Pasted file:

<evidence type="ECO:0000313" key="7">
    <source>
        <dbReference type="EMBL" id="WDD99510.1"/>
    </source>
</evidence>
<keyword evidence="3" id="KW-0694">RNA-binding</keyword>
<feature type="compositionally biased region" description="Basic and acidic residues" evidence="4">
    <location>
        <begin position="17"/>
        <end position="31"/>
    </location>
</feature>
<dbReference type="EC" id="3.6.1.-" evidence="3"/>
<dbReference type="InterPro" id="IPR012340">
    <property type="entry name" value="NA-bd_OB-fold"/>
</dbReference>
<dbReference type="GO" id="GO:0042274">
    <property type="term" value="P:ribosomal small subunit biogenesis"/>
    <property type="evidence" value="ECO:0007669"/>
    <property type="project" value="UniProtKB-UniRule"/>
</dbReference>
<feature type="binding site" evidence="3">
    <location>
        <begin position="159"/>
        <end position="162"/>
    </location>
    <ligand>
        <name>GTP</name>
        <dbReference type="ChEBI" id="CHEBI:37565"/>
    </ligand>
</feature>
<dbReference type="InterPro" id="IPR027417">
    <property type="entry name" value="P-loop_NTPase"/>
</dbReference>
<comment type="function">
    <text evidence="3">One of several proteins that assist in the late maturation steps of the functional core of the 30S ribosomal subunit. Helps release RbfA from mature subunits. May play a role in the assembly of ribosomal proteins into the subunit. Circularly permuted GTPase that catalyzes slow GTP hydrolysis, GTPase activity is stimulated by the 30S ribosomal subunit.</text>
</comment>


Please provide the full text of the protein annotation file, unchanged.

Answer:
<evidence type="ECO:0000313" key="7">
    <source>
        <dbReference type="EMBL" id="WDD99510.1"/>
    </source>
</evidence>
<keyword evidence="3" id="KW-0694">RNA-binding</keyword>
<feature type="compositionally biased region" description="Basic and acidic residues" evidence="4">
    <location>
        <begin position="17"/>
        <end position="31"/>
    </location>
</feature>
<dbReference type="EC" id="3.6.1.-" evidence="3"/>
<dbReference type="InterPro" id="IPR012340">
    <property type="entry name" value="NA-bd_OB-fold"/>
</dbReference>
<dbReference type="GO" id="GO:0042274">
    <property type="term" value="P:ribosomal small subunit biogenesis"/>
    <property type="evidence" value="ECO:0007669"/>
    <property type="project" value="UniProtKB-UniRule"/>
</dbReference>
<feature type="binding site" evidence="3">
    <location>
        <begin position="159"/>
        <end position="162"/>
    </location>
    <ligand>
        <name>GTP</name>
        <dbReference type="ChEBI" id="CHEBI:37565"/>
    </ligand>
</feature>
<dbReference type="InterPro" id="IPR027417">
    <property type="entry name" value="P-loop_NTPase"/>
</dbReference>
<comment type="function">
    <text evidence="3">One of several proteins that assist in the late maturation steps of the functional core of the 30S ribosomal subunit. Helps release RbfA from mature subunits. May play a role in the assembly of ribosomal proteins into the subunit. Circularly permuted GTPase that catalyzes slow GTP hydrolysis, GTPase activity is stimulated by the 30S ribosomal subunit.</text>
</comment>